Beretta Model 38/42

The Beretta Model 38/42 and its variants were the military issue submachine guns of the Italian Army throughout World War II. Often refereed to as MAB (Moschetto Automatico Beretta) 1938A was introduced in 1938.
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The Beretta Model 38/42 and its variants were the military issue submachine guns of the Italian Army throughout World War II. Often refereed to as MAB (Moschetto Automatico Beretta) 1938A was introduced in 1938.

Background

Variants of the machine gun remained in production until around 1975. The Beretta was also used by the Romain, German, and Argentine armies.

First designed by Tullio Marengoni in 1935, the Model 38 was developed based on the Beretta Model 18, the M38/39 was directly derived from the Villar Perosa light-machine gun made famous during World War I. The Beretta Model 18 submachine gun, in caliber 9 mm Glisenti, was deliverred to Italy's Arditi assault troops throughout the final months of the first World War.

The 1938 series if weapons was extremely popular and robust weapons throughout the time period. The submachine gun used the widely distributed 9 mm Parabellum cartridge. Single shot or fully automatic fire was selectable by the use of two distinct triggers. The weapon and its variations had a wooden stock which were about 800 millimeters in length, and weighed approximatley 3.3 kilograms when fully loaded. The 38/39 had a range of about 200 meters.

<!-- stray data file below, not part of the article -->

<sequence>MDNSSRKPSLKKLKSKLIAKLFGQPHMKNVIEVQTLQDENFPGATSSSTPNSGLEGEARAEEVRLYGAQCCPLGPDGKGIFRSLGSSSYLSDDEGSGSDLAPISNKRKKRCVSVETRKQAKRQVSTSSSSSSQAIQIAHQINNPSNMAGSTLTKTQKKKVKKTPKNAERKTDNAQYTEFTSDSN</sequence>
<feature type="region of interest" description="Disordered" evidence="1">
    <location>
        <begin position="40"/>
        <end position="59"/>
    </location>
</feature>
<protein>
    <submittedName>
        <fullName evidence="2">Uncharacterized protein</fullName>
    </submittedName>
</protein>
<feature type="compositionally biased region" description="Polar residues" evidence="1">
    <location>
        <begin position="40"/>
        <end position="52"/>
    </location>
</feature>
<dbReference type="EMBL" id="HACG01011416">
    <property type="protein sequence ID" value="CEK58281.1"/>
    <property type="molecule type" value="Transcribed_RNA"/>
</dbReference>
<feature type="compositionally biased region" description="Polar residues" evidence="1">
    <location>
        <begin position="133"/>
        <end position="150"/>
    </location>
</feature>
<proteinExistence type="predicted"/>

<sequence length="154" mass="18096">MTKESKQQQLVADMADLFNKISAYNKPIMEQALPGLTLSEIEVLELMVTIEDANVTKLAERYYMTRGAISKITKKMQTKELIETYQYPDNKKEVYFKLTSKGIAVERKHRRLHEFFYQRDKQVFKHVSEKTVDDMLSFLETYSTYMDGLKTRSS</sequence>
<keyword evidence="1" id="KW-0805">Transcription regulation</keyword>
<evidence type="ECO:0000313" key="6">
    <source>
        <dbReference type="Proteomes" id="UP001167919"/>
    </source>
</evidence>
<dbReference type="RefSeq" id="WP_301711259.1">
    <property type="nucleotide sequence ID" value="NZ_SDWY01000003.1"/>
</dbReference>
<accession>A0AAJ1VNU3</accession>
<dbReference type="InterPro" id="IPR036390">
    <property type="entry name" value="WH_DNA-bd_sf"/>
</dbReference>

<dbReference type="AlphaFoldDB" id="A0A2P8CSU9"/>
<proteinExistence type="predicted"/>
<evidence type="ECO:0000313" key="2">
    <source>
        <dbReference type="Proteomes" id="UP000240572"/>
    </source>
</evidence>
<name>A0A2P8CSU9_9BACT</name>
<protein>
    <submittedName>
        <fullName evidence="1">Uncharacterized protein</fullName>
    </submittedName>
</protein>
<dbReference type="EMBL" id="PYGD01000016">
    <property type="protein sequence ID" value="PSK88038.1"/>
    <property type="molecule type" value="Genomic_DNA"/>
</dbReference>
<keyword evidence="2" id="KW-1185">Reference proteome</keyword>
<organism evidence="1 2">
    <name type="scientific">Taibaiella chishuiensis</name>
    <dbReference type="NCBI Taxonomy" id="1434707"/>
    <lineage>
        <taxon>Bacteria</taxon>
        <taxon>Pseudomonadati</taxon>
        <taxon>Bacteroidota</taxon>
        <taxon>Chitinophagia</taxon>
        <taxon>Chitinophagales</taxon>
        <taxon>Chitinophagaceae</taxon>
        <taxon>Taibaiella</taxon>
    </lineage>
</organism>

The Model 1938A weapon can be recognized by the distinct perforated cooling sleeve over the external barrel. The weapon was produced from 1938 to 1950. the gun had 10, 20, 30 or 40-round magazines and fired at a rate of approximately 600 rounds per minute.

Variants

The cooling sleeve of the weapon was eliminated for the 38/42 Model variant, which was produced from late 1942 to 1975. This weapon had 20 or 40-round magazines and fired at a rate of approximately 550 rounds per minute. The MAB 38/42 variant was adopted by the German army as the MP.738.

The 38/44 Model variant, which was produced from 1944 to 1955, was a significantly simplified model for production during the drastic limitations of the end of World War II. The MAB 38/44 was fully adopted by the German army as the MP.739.

These modifications were fully incorporated in the postwar redesign of the established Beretta Model 3, which was the final model of the series of weapons prior to the introduction of the more advanced Beretta Model 12.

2 Comments

6 years 18 weeks ago, 11:42 AM

Dr wrink

Dr wrink's picture

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Lieutenant Colonel
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Aug 2008
I remember

I remember this gun it is ok but not the best

6 years 18 weeks ago, 11:45 AM

Anonymous

38/42

what a neat piece of firearm history though

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Beretta Model 38/42
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